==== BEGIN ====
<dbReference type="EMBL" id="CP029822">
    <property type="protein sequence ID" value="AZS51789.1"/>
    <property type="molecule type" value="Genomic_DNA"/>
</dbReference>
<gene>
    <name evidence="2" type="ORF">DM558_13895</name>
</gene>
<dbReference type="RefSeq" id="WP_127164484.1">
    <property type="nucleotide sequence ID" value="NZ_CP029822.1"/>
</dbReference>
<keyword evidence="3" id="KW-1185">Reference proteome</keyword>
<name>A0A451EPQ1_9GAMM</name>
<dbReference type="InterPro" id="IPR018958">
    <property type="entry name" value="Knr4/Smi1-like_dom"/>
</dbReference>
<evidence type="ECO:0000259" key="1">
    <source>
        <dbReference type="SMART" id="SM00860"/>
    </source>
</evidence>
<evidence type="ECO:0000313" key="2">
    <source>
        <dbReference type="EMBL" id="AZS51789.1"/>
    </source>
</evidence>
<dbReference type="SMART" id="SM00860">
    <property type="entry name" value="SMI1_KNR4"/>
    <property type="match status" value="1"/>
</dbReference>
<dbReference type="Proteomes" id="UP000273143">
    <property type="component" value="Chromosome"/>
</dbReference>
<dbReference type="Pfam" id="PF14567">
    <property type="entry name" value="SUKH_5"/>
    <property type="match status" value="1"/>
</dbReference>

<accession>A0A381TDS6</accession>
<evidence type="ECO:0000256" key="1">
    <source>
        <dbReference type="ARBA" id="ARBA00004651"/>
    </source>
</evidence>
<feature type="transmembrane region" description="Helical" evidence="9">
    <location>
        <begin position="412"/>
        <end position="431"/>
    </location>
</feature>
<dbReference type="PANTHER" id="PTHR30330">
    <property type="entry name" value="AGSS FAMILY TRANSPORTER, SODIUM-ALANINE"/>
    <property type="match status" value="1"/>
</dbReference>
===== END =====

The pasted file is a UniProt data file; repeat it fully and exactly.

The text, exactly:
<dbReference type="EMBL" id="CP029822">
    <property type="protein sequence ID" value="AZS51789.1"/>
    <property type="molecule type" value="Genomic_DNA"/>
</dbReference>
<gene>
    <name evidence="2" type="ORF">DM558_13895</name>
</gene>
<dbReference type="RefSeq" id="WP_127164484.1">
    <property type="nucleotide sequence ID" value="NZ_CP029822.1"/>
</dbReference>
<keyword evidence="3" id="KW-1185">Reference proteome</keyword>
<name>A0A451EPQ1_9GAMM</name>
<dbReference type="InterPro" id="IPR018958">
    <property type="entry name" value="Knr4/Smi1-like_dom"/>
</dbReference>
<evidence type="ECO:0000259" key="1">
    <source>
        <dbReference type="SMART" id="SM00860"/>
    </source>
</evidence>
<evidence type="ECO:0000313" key="2">
    <source>
        <dbReference type="EMBL" id="AZS51789.1"/>
    </source>
</evidence>
<dbReference type="SMART" id="SM00860">
    <property type="entry name" value="SMI1_KNR4"/>
    <property type="match status" value="1"/>
</dbReference>
<dbReference type="Proteomes" id="UP000273143">
    <property type="component" value="Chromosome"/>
</dbReference>
<dbReference type="Pfam" id="PF14567">
    <property type="entry name" value="SUKH_5"/>
    <property type="match status" value="1"/>
</dbReference>

<accession>A0A381TDS6</accession>
<evidence type="ECO:0000256" key="1">
    <source>
        <dbReference type="ARBA" id="ARBA00004651"/>
    </source>
</evidence>
<feature type="transmembrane region" description="Helical" evidence="9">
    <location>
        <begin position="412"/>
        <end position="431"/>
    </location>
</feature>
<dbReference type="PANTHER" id="PTHR30330">
    <property type="entry name" value="AGSS FAMILY TRANSPORTER, SODIUM-ALANINE"/>
    <property type="match status" value="1"/>
</dbReference>